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Sweet Potato, Spring Onions and Garlic

I discovered sweet potatoes very late in life, and began cooking with it even later. This is one of my favourite dishes, and it’s a lovely blend of textures and flavours. There’s crisp and crunch and smooth and soft, plus sweet and savoury and garlic all at once in every bite.

This recipe was created for The Right Side of Life, a Safal community on Facebook. If you’re interested in eating healthier and involving food in different aspects of wellness, this is a group for you. We’re planning lots of activities and content for this group that I’m sure you’ll love!

The delightful blend of flavours and textures in this dish makes it quite an addictive snack.


  • Sweet potatoes, washed boiled and thickly sliced
  • Spring onion greens (the green portion), sliced
  • Garlic, sliced or chopped
  • Salt and pepper to taste
  • Lemon wedges or juice
  • Ghee or butter for frying


  1. Heat ghee, butter or oil in a pan, enough for shallow frying
  2. Fry the sliced sweet potato until golden brown and crisp on each side. Take off the flame and keep warm.
  3. Add more ghee, butter or oil in a pan, enough to saute the amount of spring onions you have in mind.
  4. Fry some garlic in there until it begins to turn brown. Add the spring onions and a few seconds later, a sprinkle of salt. Cook until it’s as tender as you like.
  5. Serve as a snack, appetiser or side dish with a few wedges of lemon.


  • Sweet potato slices can be as thick or thin as you like
  • Don’t fry the sweet potatoes for too long or they’ll go dry
  • When boiling the sweet potato, you know it’s cooked when a knife or fork poked in, goes in easily and comes out just as easily.
  • You can use any type of oil/fat you prefer
  • The spring onions will reduce in quantity after cooking. Use a little extra.
  • You can use the whites of the spring onions too if you want.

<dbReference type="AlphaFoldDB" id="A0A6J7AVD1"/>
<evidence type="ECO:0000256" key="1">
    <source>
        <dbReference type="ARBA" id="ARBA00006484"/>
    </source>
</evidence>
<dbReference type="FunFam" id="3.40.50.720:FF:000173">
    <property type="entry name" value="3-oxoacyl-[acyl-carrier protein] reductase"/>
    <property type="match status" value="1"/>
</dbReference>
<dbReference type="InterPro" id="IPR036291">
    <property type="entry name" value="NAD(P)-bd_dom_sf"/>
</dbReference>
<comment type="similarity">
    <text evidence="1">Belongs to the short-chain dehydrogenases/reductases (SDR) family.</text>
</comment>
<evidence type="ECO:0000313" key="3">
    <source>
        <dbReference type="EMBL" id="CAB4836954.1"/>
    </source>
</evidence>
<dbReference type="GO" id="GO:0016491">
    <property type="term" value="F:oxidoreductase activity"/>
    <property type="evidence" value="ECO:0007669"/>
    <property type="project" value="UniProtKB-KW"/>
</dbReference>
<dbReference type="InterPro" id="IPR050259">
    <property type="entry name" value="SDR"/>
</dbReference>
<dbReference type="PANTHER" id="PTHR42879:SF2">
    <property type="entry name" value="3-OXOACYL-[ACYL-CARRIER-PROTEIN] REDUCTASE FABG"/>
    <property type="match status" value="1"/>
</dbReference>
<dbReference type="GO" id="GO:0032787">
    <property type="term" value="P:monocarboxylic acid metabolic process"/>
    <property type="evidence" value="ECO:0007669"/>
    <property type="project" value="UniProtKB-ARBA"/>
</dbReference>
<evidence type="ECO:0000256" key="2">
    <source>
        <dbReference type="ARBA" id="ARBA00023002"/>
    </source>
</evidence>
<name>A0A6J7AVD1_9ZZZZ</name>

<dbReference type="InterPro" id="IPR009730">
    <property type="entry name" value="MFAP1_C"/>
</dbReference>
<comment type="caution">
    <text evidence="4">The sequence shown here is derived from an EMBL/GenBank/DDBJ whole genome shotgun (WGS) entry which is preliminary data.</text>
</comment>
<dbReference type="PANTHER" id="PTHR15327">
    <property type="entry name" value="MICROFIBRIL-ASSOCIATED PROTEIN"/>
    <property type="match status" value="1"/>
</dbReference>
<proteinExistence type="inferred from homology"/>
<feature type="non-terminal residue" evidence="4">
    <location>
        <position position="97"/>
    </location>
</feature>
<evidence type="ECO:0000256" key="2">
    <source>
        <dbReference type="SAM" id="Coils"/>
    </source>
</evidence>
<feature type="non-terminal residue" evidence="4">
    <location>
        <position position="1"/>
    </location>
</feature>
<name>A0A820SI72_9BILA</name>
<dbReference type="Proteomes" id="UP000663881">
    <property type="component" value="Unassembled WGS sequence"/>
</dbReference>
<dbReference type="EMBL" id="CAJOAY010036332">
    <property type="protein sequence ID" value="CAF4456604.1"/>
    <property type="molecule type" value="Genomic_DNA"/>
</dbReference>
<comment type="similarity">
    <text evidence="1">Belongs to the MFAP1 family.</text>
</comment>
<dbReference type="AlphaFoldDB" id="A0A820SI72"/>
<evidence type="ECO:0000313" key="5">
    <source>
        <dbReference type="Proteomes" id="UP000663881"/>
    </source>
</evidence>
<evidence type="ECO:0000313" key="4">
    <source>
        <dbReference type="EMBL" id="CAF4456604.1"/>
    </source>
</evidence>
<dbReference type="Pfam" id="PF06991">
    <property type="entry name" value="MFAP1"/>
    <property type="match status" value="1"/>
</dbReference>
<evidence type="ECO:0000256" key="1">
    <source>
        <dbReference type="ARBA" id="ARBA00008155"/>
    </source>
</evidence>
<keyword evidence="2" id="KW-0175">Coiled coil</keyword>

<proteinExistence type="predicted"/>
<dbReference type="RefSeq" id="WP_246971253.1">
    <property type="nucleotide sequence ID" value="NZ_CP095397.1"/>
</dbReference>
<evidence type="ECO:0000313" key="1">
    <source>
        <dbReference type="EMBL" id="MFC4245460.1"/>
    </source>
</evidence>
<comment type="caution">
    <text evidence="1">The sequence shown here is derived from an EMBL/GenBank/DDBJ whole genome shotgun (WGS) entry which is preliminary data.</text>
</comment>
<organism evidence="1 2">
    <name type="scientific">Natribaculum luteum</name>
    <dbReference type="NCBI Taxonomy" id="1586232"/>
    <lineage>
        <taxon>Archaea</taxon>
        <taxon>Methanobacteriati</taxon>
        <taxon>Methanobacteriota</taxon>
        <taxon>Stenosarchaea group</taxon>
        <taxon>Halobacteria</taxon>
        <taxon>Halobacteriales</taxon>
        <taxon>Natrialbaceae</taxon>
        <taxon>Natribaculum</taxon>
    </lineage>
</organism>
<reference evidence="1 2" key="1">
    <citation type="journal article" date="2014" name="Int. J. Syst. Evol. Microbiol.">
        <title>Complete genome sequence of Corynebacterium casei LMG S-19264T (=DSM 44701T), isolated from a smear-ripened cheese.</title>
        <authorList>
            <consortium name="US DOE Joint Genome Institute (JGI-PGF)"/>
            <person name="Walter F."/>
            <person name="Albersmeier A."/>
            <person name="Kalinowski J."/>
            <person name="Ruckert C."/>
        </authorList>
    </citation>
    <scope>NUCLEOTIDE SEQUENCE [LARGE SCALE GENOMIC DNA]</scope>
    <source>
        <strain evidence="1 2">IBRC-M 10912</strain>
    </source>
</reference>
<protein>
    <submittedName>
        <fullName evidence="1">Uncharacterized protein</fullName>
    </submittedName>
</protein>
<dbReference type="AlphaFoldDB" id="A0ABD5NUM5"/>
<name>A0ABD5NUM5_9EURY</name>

• Experiment with orange juice instead of lemon for a twist.

A video of how I made it.


Breakfast Platter #1

I’m trying to post regularly, yet again, and want to try documenting the stuff we do in the kitchen. It helps to have something to refer to.

It’s Saturday and this is breakfast in bed for the girls.

When we spend more time eating from a platter with multiple ingredients designed to be eaten together and to complement each other, we take more care in choosing what we put in the platter and then have to contemplate nearly every bite. This results in slower eating, more conversations, more time spent together, smaller portions and ultimately, greater satisfaction.

Indu is a small eater and the smaller platter is hers, though even this is stretching it a bit.

The eggs were slowly cooked so the whites wouldn’t crisp up, which none of us like, potatoes were boiled and then grilled with the tomatoes in a grill-pan, broccoli florets blanched, broccoli stem trimmed and the tender portion chopped, cucumber sliced and a spoonful of olives to go with the potatoes.

A spoonful of spicy spring onion jam spread on a burger bun brought in a burst of flavour and was the central point of the platter. Freshly squeezed and chilled orange juice to wash it all down.

Altogether, simple to put together, interactive and easy to eat, all altogether satisfying. We realised later there was no meat on the platter and that’s a good thing. We’re trying to reduce our consumption of meats and such meals help.


  • Broccoli, florets, blanched
  • Broccoli, stem, trimmed and chopped
  • Olives, bottled
  • Potatoes, boiled, sliced and grilled
  • Tomatoes, halved and grilled
  • Eggs, very slowly fried and drained
  • Cucumber, peeled, trimmed and sliced
  • Oranged, juiced, with pulp
  • Jam
    • 3 Spring onions, chopped
    • 1 tsp Garlic powder
    • 1 tbsp Balsamic reduction
    • 1 tbsp Olive oil
    • Salt and pepper
  • Burger bun halves


  • Jam: Put all jam ingredients in a pan and cook to a soft mush.
  • Assemble all ingredients and serve

What do your weekend breakfasts look like?